This is but a glance at some of the wrongs to Ireland’s religious, intellectual, and material welfare, wrongs that have plunged her into an age-long poverty. But one of the greatest of all her sorrows has been the denial of her national life, the attempt to strangle her rightful aspirations as a free people. Her autonomy was taken from her; her smallest legislative act was the act of a stranger; in fine, every mark of political slavery was put upon her. A foreign soldiery was, and still is, quartered upon her soil. The control of her revenues, of the system of taxation, was wrested from her. These became the function of a hateful resident oligarchy, alien in everything to the Irish people, and of the English parliament, to which she was not admitted until the days of Daniel O’Connell. And then she was admitted only through fear of revolution.
The dawn has come. The dark night is almost past; the heroic struggle of Ireland is about to close in triumph. Her loyalty to her ideals of freedom and religion is to meet its reward. The epitaph of Robert Emmet will soon be written, for at last Ireland is certain of “taking her place among the nations of the earth.”
D’Alton: History of Ireland; J.P. Prendergast: Cromwellian Settlement; Barrington: Rise and Fall of the Irish Nation; McNevin: Confiscation of Ulster; R.R. Madden: History of the Penal Laws; Murphy: Cromwell in Ireland; T.A. Emmet: Ireland under English Rule, 2 vols.; Mrs. J.R. Green: Irish Nationality; Walpole: A Short History of the Kingdom of Ireland; A.M. Sullivan: Story of Ireland; Thomas Moore: History of Ireland; Edmund Spenser: View of the State of Ireland; C. Gavan Duffy: Four Years of Irish History, 1845-49; Isaac Butt: Land Tenure in Ireland; Justin McCarthy: History of our own Times; Johnston and Spencer: Ireland’s Story; MacGeoghegan’s History of Ireland and its continuation by John Mitchel; William Sampson: Memoirs of an Irish Exile, 1832; John Curry: A Historical and Critical Review of the Civil Wars in Ireland (1775); John Boyle: The Battlefields of Ireland (1879); Speeches of Edmund Burke, Daniel O’Connell, Henry Grattan; Wendell Phillips’s Speech on Daniel O’Connell; Father Tom Burke: Lectures on Ireland.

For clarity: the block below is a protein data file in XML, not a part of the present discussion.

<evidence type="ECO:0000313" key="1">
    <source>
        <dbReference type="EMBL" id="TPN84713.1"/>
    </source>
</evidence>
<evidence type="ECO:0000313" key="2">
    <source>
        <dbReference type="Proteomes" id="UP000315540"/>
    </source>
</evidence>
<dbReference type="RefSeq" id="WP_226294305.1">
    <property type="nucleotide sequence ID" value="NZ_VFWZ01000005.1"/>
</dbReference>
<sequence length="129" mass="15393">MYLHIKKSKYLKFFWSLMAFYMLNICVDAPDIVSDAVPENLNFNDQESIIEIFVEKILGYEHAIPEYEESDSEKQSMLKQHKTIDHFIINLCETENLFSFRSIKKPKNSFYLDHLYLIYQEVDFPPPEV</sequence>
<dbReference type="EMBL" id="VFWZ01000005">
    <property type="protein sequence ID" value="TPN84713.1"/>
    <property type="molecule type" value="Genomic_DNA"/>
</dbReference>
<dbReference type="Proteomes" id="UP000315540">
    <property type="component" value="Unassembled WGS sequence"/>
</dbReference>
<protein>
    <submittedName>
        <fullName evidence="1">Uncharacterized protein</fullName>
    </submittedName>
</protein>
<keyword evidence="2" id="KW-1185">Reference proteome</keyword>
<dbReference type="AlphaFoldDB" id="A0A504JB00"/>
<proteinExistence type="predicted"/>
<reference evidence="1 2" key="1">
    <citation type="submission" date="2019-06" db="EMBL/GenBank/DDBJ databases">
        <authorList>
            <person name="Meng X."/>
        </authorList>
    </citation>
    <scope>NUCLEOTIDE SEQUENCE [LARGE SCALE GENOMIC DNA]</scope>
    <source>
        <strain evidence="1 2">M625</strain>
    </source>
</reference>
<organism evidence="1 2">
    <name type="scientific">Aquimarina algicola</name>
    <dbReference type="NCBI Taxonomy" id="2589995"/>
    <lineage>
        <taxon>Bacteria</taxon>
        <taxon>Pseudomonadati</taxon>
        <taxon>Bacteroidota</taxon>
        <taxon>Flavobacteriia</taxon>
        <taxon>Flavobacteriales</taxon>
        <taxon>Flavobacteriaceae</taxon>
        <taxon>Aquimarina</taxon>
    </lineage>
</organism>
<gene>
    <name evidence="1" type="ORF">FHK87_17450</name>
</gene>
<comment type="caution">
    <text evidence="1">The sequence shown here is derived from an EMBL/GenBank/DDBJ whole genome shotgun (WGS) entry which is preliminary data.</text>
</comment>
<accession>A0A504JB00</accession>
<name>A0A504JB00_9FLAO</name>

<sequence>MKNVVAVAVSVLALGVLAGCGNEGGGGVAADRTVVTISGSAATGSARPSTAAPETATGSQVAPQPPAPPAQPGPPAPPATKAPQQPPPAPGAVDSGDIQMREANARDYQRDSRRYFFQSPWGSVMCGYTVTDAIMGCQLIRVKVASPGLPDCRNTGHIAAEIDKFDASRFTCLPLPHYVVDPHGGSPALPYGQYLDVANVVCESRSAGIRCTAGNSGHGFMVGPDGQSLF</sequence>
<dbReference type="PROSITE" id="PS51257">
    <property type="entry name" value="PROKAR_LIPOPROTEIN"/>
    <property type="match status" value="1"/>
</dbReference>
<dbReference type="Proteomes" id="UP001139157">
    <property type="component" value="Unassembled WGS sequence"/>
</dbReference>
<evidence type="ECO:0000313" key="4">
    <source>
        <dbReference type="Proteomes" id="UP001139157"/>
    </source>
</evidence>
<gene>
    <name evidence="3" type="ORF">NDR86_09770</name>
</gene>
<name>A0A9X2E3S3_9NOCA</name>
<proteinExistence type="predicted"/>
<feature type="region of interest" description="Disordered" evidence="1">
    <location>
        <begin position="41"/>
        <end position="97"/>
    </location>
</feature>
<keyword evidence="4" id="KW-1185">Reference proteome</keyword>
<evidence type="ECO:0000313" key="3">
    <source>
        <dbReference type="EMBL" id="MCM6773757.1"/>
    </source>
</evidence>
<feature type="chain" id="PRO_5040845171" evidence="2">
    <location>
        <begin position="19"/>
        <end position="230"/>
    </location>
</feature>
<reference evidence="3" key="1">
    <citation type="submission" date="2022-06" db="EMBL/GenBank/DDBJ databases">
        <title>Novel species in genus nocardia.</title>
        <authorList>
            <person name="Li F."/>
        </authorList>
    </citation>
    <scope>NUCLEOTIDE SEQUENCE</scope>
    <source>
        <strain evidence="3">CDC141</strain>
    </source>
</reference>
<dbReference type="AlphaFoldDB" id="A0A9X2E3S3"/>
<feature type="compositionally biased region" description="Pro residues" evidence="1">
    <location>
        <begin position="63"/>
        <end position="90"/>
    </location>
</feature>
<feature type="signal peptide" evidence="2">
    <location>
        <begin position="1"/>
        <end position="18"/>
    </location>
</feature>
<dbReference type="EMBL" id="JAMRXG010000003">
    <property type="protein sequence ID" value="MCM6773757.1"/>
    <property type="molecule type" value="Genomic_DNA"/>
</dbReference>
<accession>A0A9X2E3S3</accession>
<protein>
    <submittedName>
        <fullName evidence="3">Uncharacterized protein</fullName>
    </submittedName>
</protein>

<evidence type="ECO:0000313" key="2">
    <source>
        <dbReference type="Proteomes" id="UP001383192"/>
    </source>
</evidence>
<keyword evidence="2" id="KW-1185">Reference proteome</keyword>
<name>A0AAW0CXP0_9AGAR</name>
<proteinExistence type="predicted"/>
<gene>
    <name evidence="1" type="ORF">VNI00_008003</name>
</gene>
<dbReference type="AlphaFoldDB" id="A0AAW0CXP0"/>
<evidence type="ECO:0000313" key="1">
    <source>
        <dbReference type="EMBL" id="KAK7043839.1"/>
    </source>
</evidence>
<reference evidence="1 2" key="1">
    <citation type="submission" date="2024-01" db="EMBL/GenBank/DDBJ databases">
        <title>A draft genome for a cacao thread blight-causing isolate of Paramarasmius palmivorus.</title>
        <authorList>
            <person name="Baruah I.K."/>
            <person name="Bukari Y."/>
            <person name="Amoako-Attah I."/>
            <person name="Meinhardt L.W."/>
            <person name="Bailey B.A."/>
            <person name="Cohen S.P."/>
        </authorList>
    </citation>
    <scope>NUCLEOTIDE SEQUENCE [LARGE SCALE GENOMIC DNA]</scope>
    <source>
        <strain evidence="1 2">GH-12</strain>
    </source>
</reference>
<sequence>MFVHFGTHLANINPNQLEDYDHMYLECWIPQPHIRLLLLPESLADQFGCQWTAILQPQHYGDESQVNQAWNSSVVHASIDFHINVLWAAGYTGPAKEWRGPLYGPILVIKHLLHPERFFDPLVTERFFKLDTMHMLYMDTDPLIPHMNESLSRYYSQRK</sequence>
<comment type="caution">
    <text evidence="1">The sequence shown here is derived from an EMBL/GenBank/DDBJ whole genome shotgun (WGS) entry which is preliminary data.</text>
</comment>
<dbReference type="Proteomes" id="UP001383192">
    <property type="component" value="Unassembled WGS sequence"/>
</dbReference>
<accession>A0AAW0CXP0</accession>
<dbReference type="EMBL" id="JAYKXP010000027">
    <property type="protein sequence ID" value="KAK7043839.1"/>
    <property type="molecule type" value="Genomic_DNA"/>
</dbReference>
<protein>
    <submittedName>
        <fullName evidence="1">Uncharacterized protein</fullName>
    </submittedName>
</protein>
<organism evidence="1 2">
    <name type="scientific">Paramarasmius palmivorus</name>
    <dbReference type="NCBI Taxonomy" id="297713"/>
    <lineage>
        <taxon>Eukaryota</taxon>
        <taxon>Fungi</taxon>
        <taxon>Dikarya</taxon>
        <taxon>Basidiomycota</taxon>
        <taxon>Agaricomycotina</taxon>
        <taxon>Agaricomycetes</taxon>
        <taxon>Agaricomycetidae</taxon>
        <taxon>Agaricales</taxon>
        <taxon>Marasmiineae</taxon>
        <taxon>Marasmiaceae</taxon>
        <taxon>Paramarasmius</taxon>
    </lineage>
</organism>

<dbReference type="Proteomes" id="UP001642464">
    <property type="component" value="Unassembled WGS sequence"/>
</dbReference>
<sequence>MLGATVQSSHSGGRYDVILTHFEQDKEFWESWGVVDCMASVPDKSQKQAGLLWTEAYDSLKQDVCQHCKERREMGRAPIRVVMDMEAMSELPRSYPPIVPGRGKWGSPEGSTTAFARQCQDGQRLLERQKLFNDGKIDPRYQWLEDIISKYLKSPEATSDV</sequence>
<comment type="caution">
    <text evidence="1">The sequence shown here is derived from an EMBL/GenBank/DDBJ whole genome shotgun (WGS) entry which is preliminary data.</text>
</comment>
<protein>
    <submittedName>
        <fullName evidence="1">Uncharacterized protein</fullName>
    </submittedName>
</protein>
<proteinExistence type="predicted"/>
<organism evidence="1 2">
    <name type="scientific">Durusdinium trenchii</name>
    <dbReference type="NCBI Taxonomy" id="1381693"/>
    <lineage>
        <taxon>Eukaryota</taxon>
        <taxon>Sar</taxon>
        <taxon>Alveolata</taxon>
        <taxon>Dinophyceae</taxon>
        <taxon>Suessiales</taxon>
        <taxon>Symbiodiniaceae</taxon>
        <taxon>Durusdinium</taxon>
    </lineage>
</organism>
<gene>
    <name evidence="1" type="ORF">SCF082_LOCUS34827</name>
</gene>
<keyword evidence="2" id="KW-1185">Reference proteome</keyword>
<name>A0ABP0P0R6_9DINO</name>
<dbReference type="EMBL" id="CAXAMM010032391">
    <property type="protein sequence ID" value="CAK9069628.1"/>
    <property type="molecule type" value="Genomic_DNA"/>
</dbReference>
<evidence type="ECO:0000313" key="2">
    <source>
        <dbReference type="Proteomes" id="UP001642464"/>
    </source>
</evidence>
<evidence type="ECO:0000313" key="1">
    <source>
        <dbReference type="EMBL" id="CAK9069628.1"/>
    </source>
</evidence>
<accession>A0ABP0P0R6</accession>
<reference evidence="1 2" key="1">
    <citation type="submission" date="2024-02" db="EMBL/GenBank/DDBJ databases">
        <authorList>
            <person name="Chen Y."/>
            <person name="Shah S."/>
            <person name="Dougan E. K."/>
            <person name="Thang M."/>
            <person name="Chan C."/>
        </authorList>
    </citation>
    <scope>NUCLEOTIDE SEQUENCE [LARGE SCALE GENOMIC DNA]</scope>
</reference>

By SHANE LESLIE.
Irish leaders have proved far-famed but not long-lived. Their short and strenuous careers have burnt out in their prime, and their ends have been such as attend conflagrations. More often they have left a pall than a light in the heavens, for the most brilliant lives in Irish history have led to the most tragic deaths. The Destiny which allotted them impossible tasks has given them immortality on the scenes of their glorious failure.